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Effects of Prenatal Air Pollution Exposure

Prenatal Air Pollution Exposure

Image source: flickr.com/people/nagy

Health related research studies that recognize links between psychological dynamics and environmental factors provide a firsthand look into the significance of the relationship between the two.

A study looking into psychological distress and air pollution exposure during maternal periods found that these can later have a negative effect on child behavior.

Researchers from the Columbia Center for Children’s Environmental Health at the Mailman School of Public Health conducted the study, which was recently published in the Journal of the American Academy of Pediatrics. It is a pioneering effort in that it attributes a relationship among mental states during pregnancy and air pollution levels, and how they can impact child development even many years later.

The longitudinal study followed 248 children from the prenatal period up until 9 years of age. It was conducted in Krakow, Poland where burning coal and automobile emissions are a wide spread source of air pollution, as comparative to other urban areas where impurities in the air can be concentrated. During pregnancy the mothers completed checklists as well as other psychiatric assessments and wore monitors that recorded air toxicity levels.

The investigation pointed to the mixture of the mothers’ stressors with exposure to polycyclic aromatic hydrocarbons (PAH) during pregnancy. PAH are pollutants in the air that are caused by things like automobiles and other vehicle emissions, heating systems, power plant facilities and tobacco smoke.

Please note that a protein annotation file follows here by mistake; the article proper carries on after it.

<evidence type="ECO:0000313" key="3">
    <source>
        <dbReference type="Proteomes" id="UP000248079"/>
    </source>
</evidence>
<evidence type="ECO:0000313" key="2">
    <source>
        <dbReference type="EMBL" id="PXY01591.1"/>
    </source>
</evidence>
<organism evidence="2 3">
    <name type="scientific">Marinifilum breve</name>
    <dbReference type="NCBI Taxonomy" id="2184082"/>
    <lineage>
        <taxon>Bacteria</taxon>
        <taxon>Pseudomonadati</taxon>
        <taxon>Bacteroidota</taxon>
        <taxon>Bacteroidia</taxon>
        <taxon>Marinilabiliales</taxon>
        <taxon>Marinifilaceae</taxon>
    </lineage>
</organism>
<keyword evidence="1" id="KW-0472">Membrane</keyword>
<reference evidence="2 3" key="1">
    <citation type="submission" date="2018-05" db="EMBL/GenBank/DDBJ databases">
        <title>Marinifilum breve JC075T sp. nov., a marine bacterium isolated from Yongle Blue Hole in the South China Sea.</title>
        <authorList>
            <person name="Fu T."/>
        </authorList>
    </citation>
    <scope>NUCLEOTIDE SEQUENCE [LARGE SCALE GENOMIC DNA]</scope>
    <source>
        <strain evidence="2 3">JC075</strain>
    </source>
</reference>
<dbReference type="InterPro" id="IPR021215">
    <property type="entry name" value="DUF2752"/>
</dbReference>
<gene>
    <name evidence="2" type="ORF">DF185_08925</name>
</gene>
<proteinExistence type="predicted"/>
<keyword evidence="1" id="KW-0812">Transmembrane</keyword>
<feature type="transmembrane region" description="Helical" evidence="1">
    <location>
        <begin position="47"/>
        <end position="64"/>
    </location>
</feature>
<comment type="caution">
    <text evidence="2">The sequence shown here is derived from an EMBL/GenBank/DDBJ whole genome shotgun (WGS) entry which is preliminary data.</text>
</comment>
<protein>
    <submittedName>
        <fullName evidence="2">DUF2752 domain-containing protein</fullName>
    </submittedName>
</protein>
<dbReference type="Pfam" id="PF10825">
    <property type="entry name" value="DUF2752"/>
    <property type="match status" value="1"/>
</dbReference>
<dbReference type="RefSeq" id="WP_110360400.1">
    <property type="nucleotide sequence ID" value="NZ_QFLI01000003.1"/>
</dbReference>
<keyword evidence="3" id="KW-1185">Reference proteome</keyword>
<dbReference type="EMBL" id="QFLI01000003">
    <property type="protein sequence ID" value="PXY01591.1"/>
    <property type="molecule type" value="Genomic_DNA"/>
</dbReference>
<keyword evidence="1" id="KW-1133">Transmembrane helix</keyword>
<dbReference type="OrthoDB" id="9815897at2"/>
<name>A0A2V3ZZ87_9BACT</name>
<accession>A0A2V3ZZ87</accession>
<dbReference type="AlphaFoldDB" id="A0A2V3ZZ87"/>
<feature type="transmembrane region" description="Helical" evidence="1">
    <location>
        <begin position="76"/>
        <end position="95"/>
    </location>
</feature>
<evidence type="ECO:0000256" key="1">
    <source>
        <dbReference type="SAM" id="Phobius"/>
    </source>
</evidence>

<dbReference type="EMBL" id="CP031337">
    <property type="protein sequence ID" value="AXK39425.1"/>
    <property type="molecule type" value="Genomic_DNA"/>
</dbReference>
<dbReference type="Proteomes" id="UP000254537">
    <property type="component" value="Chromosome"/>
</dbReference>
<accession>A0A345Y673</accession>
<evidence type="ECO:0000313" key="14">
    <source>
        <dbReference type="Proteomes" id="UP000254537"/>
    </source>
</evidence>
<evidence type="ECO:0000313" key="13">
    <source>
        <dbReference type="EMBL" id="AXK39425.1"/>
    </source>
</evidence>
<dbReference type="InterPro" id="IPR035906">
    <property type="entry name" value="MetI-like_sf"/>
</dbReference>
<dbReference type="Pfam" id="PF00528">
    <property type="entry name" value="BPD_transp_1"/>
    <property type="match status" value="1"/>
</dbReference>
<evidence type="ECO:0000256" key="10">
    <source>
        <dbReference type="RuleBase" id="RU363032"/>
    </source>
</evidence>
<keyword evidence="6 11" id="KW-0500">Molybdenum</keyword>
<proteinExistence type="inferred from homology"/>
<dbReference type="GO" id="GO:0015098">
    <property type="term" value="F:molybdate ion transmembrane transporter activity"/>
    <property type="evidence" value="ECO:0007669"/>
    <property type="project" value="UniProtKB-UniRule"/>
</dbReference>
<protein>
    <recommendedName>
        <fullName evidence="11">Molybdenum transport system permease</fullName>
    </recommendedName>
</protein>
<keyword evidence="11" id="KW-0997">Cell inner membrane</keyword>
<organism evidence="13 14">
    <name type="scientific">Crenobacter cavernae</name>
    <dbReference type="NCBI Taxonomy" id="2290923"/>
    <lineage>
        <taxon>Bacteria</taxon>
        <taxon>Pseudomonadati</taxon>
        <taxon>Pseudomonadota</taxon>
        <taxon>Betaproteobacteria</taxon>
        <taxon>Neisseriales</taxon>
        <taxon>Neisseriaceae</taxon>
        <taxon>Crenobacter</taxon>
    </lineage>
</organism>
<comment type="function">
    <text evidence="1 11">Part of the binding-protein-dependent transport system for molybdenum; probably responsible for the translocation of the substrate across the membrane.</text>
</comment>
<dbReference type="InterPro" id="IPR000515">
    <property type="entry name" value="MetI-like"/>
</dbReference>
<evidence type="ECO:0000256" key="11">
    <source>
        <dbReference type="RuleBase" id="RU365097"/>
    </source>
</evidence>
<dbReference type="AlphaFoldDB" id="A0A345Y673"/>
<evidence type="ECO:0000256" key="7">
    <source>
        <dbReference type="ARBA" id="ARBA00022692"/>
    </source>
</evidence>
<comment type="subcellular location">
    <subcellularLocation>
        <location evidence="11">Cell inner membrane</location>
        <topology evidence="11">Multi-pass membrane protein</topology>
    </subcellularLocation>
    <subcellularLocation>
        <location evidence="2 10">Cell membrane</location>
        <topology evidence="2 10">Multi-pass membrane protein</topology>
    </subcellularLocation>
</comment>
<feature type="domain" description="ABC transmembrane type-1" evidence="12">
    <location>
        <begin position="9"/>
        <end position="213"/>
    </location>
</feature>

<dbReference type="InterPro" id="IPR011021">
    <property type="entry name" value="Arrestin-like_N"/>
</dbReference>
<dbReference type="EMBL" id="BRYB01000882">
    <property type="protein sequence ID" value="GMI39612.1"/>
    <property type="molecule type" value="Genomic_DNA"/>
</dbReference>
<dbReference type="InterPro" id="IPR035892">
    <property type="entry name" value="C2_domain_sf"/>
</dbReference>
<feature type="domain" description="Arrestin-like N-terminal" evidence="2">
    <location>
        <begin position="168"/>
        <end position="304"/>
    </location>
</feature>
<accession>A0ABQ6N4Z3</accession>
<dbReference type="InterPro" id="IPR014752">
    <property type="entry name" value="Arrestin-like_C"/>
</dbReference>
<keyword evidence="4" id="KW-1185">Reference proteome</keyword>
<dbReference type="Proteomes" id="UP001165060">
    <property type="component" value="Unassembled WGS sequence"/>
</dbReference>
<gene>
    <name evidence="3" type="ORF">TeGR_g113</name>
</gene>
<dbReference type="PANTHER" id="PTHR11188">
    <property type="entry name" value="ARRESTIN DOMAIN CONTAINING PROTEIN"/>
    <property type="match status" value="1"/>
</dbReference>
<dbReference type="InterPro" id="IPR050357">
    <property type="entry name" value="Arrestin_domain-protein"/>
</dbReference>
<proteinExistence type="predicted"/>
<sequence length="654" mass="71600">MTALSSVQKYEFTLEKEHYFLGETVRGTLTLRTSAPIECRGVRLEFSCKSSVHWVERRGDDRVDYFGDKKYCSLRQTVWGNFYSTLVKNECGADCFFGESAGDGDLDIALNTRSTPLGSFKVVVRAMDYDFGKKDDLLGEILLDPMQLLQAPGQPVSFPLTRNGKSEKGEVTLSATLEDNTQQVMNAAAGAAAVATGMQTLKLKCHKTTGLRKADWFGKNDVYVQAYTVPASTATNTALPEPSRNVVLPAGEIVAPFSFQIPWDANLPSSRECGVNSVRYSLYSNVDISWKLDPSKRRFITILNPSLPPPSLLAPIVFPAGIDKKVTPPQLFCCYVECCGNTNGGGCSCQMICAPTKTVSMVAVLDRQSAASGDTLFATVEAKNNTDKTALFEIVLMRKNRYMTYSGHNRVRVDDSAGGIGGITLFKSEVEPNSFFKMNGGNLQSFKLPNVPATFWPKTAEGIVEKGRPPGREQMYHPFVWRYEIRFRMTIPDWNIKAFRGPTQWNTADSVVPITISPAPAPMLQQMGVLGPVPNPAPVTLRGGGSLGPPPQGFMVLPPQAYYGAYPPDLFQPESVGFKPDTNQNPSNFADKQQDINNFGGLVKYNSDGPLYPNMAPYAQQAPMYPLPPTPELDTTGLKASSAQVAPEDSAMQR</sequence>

The results somewhat expectedly showed that psychological suffering that was great enough to affect a mother’s capacity to deal with stress was associated with various latter behavioral issues in their children. However, the study further found that the negative effects were actually the highest in children who also had a history of prenatal exposure to elevated levels of air pollution.

Mothers who have problems coping with heightened stress levels may have depression, anxiety, aggressiveness or attention problems, among other issues, the researchers pointed out. This in combination with reduced air quality from PAH environmental pollutants can potentially lead to greater risk of developmental and neurobehavioral issues in children.

The findings regarding psychological stress and exposure to air pollutants during pregnancy are significant for further understanding just how internal and outer environmental factors can affect both parents and children.

The researchers noted the importance of improving air quality in cities and to provide more effective routine screening programs for women during prenatal care.

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